How to Get the Best Photograph of the Moon

Getting a good photo of the moon is a huge achievement for any photographer, but simply pointing and shooting on auto-mode does not do the job. Often people take photos of the moon, which end up looking like a white dot in the sky, and this can be so annoying because you see a beautiful moon with your eyes but a dot on the image.

The type of photo of the moon you will take largely affects the photography method you will need to learn on how to photograph the moon. Capturing close-up pictures of the moon is a bit more challenging than taking pictures with the moon as just an element. Today, we will be discussing taking close-up shots of the moon in more detail since it is more complex.

Gear You Need to Take Photos of the Moon

Photo by Kelly Sikkema on Unsplash

Although you should never let your gear discourage you from experimenting with your photography, if you can get hold on of some camera gear, it will make your experience of photographing the moon very smooth. Here are a few things you may want to have on your hands when you plan to take photos of the moon.

Full-Frame Camera

Most cameras will do an okay job when it comes to taking pictures of the moon with the right settings, but having a full-frame camera helps A LOT. Since full-frame camera sensors are much bigger than crop sensors, it allows much more light in. As a result, photos taken by full-frame cameras come out much cleaner with lower grain and noise. You can find some great reviews of the full-frame camera for moon shots on techwhippet.com.

Additionally, try to get a camera with a good image processor, so the low-light performance is amazing. Hence, even photos taken with ISO settings will look crisp and free of noise.

Lens

If you want to take stunning shots of the Moon, you will need a longer zoom lens! To be precise, try to get a camera with a focal length greater than 200 mm. Getting a zoom lens with a focal length from 75 mm to 300 mm is a good option, and you may even get it at an affordable price if you buy it used.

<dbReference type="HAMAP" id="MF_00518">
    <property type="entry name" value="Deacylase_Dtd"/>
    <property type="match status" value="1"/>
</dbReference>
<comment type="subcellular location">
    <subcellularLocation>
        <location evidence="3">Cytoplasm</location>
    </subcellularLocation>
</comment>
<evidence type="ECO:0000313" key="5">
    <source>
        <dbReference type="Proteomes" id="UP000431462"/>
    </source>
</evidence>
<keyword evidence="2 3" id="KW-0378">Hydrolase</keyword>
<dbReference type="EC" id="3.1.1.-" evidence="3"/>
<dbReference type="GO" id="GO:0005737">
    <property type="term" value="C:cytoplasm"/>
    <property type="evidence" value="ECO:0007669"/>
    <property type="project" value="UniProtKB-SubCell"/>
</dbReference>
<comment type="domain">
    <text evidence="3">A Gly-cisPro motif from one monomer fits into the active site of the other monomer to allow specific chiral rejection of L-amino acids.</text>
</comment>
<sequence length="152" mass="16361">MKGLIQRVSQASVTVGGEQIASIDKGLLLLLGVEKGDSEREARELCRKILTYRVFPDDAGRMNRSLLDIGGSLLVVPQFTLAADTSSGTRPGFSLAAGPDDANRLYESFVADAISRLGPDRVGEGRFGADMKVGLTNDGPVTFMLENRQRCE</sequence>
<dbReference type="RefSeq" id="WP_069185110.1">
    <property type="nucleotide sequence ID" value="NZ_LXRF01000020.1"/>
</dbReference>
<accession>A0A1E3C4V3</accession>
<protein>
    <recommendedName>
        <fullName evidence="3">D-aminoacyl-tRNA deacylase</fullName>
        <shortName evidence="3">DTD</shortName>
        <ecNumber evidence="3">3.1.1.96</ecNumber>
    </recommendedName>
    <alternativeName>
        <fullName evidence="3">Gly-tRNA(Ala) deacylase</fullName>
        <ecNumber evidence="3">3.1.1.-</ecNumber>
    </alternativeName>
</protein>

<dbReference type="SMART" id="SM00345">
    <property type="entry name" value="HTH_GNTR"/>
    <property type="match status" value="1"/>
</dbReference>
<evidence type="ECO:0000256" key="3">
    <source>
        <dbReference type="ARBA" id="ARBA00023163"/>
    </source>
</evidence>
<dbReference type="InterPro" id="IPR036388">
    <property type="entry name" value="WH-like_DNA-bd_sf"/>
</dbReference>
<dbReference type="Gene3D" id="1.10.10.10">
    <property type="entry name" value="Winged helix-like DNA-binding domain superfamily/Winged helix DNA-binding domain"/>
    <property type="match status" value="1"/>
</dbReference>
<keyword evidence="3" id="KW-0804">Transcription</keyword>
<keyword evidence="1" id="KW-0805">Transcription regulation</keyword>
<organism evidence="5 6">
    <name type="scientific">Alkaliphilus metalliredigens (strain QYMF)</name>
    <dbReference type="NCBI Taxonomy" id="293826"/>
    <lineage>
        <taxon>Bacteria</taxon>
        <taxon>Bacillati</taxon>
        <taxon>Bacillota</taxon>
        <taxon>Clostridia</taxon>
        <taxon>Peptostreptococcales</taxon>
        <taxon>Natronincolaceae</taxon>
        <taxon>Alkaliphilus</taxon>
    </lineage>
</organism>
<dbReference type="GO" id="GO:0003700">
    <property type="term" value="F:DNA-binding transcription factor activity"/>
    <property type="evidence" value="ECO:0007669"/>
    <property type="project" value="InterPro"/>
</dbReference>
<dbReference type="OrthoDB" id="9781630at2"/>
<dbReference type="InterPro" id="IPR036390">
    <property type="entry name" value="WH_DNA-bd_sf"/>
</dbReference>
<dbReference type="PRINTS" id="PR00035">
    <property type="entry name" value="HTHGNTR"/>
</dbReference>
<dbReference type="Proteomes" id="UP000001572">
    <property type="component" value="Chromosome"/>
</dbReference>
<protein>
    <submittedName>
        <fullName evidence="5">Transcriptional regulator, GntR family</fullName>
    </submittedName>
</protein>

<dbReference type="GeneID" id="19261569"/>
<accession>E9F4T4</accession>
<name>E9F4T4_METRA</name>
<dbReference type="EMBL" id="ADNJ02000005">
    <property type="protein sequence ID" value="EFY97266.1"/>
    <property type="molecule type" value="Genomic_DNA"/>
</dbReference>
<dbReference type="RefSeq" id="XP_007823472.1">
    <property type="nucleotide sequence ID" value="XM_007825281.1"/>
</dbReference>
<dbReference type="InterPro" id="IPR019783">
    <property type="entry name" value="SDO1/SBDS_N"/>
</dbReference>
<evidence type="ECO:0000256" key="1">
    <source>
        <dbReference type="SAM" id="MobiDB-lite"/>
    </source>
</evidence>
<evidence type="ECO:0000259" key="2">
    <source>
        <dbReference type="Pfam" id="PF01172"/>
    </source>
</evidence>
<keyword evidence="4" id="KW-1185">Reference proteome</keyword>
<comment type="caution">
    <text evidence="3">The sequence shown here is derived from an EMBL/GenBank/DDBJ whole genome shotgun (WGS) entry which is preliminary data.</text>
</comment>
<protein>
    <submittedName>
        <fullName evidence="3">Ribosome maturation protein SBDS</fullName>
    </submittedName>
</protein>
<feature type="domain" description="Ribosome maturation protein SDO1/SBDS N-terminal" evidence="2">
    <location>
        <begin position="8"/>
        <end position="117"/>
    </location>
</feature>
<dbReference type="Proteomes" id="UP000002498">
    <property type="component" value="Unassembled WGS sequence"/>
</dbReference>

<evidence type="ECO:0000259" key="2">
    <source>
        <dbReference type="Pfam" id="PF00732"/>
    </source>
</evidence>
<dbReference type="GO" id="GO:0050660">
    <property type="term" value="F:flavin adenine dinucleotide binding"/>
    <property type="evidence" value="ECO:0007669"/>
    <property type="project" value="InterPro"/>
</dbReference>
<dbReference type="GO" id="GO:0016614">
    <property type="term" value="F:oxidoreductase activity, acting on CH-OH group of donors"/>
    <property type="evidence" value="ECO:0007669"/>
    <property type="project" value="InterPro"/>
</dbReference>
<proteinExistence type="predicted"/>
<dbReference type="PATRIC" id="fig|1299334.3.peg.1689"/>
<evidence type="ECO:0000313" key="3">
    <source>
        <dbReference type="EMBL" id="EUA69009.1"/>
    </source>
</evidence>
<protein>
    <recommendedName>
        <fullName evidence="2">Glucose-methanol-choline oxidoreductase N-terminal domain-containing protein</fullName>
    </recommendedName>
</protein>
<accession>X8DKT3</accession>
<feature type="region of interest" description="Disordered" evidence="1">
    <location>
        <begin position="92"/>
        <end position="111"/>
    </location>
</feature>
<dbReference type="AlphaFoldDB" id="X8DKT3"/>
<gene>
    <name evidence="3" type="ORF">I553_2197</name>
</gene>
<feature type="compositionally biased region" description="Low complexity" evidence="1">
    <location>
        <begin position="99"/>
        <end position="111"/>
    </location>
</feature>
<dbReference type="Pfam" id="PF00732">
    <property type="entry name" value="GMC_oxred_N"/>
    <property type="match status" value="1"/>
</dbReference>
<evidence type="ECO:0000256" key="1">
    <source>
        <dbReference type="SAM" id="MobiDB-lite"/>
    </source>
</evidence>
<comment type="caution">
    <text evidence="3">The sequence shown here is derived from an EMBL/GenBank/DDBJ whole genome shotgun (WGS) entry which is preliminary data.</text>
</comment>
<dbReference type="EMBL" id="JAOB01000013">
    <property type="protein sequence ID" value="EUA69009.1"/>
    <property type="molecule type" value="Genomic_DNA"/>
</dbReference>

Tripod

Buying a tripod is the first thing you should do if you want to photograph the moon. You will probably end up with a bunch of blurry shots if you try to take handheld photos of the moon with your camera. Tripods aren’t usually all that pricey either, so go and get yourself a sturdy tripod if you don’t have one already.

Shutter Release Cable/Wireless Remote 

This piece of gear is optional, but it is to prevent your camera from accidentally shaking that could ruin your shots by blurring them. A timer can do this job, but still, a shutter release cable or a wireless remote does it better. 

How to Photograph the Moon

As you can probably tell, camera settings are the most important in taking not only photos of the moon but all photos in general. Here is a step-by-step process on how to photograph the moon, from setting up your gear to adjusting the settings.

Step 1: Set File Type to Raw and Shift to Manual Focus

Although RAW files take up a lot of space, we would suggest you shoot your moon pictures in RAW, so you have more flexibility when editing your photos. Secondly, you want to shift to manual focus when doing moon photography so you can get the sharpest photos.

Step 2: Attach a Lens with a Long Focal Length

Pick up a zoom lens of your choice; anything with a focal length greater than 200 mm will do. If you want, you can even use a telephoto lens with a focal length of 500 mm.

Step 3: Set your ISO as low as possible

To reduce grain in your image, set your ISO setting to 100 or below if possible. You may have to bump up the ISO by a bit in some cases, but as long as it’s not very high, it’s fine.

Step 4: Selecting the Aperture, and Shutter Speed

Setting the aperture in moon photography anywhere between f/11 to f/16 is the sweet spot to keep everything sharp. You may have to change the aperture to somewhere between f/5.6 to f/8 in poor condition, but still, the images should be fine.

You need to trial and error with the shutter speed a bit, but you will find the best setting between 1/125th to 1/60th.

Step 5: Set up Your Camera on the Tripod 

Fix your tripod on flat ground if you can, and position your camera in a way so that it doesn’t move at all. Then turn the timer on, or use the wireless remote to take the photos.

Final Words

With the techniques and instructions you have learned from our guide on how to photograph the moon, it is also very important for you to keep your creative side open and enjoy the experience. Tweak the settings however you feel is the best for your style, and get your marvelous shots of the moon, and don’t forget to check out our naked eye skywatching guide here.